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Statisticians urge scientists to move past p-values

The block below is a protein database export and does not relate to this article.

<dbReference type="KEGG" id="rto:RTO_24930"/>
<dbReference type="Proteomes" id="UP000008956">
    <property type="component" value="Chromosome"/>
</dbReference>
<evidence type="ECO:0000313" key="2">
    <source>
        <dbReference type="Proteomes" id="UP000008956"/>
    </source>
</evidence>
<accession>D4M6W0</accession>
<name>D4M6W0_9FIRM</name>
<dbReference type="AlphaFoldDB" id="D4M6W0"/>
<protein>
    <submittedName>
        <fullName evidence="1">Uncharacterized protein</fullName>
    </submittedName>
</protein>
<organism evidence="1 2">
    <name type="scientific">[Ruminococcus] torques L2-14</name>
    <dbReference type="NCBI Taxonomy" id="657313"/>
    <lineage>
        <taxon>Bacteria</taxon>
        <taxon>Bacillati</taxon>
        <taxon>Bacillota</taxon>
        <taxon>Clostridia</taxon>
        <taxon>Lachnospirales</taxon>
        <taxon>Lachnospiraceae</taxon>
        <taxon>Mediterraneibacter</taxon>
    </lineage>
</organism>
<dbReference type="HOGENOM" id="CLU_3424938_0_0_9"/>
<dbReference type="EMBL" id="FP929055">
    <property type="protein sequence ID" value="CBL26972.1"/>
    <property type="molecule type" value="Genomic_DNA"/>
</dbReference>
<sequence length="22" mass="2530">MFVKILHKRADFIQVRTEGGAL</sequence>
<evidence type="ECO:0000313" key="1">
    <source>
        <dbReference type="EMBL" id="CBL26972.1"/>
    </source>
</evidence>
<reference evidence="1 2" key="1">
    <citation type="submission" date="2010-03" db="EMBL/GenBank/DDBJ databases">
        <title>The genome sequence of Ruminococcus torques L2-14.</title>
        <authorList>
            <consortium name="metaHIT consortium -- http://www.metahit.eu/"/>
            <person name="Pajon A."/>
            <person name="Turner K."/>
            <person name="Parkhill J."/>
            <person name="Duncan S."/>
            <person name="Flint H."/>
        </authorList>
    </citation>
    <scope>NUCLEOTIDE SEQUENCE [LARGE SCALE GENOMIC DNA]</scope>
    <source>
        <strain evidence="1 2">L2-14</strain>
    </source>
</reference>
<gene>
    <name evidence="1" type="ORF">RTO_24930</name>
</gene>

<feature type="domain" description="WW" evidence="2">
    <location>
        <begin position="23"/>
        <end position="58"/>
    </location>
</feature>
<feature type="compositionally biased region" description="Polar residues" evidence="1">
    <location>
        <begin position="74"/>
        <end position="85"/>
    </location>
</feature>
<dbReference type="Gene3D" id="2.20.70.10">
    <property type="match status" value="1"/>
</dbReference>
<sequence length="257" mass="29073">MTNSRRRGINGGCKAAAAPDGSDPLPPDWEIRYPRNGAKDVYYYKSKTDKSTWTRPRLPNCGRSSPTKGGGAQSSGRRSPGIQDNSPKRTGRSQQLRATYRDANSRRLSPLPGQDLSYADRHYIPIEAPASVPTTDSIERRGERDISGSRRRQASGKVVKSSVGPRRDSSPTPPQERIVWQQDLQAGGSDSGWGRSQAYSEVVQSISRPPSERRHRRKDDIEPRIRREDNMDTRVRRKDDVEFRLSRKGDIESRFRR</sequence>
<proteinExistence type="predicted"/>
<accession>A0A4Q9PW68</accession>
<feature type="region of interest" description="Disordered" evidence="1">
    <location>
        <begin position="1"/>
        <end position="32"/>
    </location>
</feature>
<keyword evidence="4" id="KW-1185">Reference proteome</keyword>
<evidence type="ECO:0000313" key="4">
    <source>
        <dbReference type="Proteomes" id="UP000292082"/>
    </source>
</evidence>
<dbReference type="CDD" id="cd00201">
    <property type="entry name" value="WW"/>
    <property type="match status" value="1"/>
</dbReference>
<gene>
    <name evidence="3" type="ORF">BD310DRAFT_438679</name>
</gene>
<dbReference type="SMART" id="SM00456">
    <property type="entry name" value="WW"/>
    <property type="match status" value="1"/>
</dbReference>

A common statistical technique is being overused, FiveThirtyEight reports—and it could let incorrect results sneak through. A p-value of less than 0.05 is often taken to mean that a result is “statistically significant,” a boundary that can make the difference between a scientific paper being published or rejected. Such high stakes create heated discussions, and when a group of statisticians got together to write a report about the technique, it produced a year-long debate. The resulting statement, released today by the American Statistical Association, describes the many limitations of p-values, such as their inability to distinguish between small and large differences. In other words, a result may have a low enough p-value to be “statistically significant”—but that doesn’t mean it’s important. P-values still have their place, many of the experts say. But they should only be one tool in a scientist’s toolkit, rather than the bar by which all research is judged.

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